The Revs. Kenny Anderson, left, and Tanya Mason stand together before more than 130 people assembled to oppose recent postings of KKK membership recruiting posters. Photo by Clint Confehr

By Clint Confehr

COLUMBIA, TN — While an “imperial wizard” of the Ku Klux Klan bonded out of the Maury County Jail within nine hours of his arrest on intimidation charges, the juvenile he allegedly drove around town to post KKK recruitment fliers wasn’t released from juvenile detention until Tuesday afternoon, nearly five days after the adult’s arrest.

Tennessee’s Juvenile Court system procedures were followed by Judge Douglas Chapman who placed the 17-year-old boy on house arrest with his grandparents. They appeared in juvenile court as the boy could be seen by video in handcuffs, accused of being delinquent because if he was 18 his acts might be considered criminal. Hearings are required within 72 hours of detention. Weekends aren’t counted.

Columbia Police Sgt. Jason Sanders arrested Daniel Lane Walls, 38, of 3372 Fly Road, Santa Fe. He’s identified two ways as an “imperial wizard” of the Old Glory Knights KKK. Walls is charged with contributing to the delinquency of a minor, vandalism and four counts of civil rights intimidation. He was released on $43,000 bond July 13 about 25 hours after more than 130 people gathered because of the crimes.

Daniel Lane Walls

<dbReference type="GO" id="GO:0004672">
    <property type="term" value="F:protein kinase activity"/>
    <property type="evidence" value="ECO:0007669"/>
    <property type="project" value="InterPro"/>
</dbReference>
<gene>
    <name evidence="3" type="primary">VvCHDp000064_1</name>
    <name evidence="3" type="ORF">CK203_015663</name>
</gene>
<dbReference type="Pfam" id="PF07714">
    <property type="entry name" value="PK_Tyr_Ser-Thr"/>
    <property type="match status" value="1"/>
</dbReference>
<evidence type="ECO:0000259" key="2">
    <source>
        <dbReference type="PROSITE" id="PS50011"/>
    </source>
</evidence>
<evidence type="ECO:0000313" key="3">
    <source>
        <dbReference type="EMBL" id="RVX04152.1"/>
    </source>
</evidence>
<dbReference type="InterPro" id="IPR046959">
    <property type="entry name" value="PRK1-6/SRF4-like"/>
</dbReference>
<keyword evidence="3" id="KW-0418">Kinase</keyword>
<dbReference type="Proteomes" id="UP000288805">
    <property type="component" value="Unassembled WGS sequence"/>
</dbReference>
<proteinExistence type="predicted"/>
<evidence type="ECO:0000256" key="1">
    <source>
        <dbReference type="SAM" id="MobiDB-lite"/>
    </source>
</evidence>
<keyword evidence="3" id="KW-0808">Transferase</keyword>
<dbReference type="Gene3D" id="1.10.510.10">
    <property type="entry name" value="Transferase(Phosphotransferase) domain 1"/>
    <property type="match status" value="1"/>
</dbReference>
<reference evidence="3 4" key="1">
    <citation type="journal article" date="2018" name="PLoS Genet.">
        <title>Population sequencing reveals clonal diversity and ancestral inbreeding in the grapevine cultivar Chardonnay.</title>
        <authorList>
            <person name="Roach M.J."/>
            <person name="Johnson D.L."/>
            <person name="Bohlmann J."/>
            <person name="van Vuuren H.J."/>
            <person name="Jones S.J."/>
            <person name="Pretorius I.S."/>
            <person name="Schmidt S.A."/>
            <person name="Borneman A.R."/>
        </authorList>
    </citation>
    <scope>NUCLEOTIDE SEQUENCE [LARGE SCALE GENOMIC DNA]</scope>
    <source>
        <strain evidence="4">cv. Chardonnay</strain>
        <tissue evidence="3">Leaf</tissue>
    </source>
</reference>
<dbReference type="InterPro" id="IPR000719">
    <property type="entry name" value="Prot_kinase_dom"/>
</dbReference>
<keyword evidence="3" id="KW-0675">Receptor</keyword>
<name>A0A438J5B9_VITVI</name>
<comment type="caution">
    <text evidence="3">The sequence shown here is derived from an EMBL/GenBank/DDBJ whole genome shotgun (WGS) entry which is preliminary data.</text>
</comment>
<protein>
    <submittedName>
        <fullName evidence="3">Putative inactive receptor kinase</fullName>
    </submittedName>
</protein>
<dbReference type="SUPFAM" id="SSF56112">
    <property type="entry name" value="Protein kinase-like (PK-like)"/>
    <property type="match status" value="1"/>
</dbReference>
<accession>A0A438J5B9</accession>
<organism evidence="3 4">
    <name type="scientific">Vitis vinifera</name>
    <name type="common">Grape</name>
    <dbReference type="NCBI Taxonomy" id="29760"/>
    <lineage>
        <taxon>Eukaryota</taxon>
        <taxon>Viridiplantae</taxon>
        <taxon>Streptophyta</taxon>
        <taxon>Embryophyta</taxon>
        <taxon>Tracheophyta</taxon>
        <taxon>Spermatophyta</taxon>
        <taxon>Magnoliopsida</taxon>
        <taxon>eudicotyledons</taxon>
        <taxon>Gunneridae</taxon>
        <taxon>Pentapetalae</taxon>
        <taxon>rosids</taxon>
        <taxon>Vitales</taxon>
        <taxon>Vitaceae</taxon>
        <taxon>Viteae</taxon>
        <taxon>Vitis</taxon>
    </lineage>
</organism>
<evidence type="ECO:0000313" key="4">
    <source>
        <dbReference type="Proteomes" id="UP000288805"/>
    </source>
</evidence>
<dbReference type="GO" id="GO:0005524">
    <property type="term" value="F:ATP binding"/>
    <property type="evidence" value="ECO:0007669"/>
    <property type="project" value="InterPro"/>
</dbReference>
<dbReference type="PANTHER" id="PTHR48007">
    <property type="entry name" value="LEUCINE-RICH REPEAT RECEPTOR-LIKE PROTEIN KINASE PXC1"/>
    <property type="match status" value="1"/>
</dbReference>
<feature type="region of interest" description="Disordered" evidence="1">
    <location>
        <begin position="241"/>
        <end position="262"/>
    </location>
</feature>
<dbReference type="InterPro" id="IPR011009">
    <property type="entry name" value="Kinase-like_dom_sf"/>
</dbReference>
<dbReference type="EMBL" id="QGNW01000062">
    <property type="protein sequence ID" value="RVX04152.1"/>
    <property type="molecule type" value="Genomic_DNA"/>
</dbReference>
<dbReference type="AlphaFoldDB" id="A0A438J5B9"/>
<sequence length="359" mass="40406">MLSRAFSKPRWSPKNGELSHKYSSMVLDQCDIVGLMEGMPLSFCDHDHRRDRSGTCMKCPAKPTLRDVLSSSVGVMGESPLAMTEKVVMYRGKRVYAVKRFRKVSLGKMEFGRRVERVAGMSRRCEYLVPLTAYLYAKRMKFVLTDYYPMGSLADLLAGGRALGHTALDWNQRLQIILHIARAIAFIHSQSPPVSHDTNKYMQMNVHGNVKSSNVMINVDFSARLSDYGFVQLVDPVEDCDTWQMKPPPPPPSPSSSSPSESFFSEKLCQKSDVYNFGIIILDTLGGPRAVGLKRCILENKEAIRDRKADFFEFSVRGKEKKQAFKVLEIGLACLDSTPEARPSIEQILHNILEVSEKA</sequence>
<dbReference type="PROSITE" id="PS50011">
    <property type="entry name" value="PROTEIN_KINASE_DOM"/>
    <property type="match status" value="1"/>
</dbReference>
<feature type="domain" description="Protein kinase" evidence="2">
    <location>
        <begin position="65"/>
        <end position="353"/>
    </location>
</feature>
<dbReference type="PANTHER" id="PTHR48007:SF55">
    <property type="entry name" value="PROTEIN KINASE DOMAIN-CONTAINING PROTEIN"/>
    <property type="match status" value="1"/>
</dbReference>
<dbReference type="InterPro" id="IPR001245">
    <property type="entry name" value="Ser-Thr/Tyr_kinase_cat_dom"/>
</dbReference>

Christians and community leaders were called to stand against hatred and discuss what the city police Facebook page described as “hate fliers” warning “race traitors, mixed breeds, communist, homosexuals… the Klan is back…”

State law says “It is the right of every person regardless of race, color, ancestry, religion or national origin to be secure and protected from fear, intimidation, harassment and bodily injury caused by the activities of groups and individuals.”

Christ’s words — Forgive them … they know not what they do — were repeated often to the integrated audience reacting to the fliers posted here at four churches, an apartment complex and a business.

“Forgiveness, of course, is fundamental for a Christian,” the Rev. Tanya Mason, pastor of Bethel Chapel AME Church, said Saturday when she refrained from saying the perpetrators didn’t know what they were doing. “That gets deep into theology.” Stuck to the side of Bethel Chapel’s marquee July 9 was a klan membership recruitment flier. The marquee’s message: God’s word is consistent. It changes humanity. Sunday morning, she urged vigilance, wisdom, caution and preparedness.

KKK fliers were posted at Bethel Chapel, Mt. Calvary Missionary Baptist Church, Faith United Baptist Church, ACTS Christian Center, Muletown Pizza’s mobile kitchen and, according to various sources, the entrance to an apartment complex. Muletown Pizza is named in Walls’ warrants charging vandalism and contributing to the delinquency of a minor who’s not named because of his age.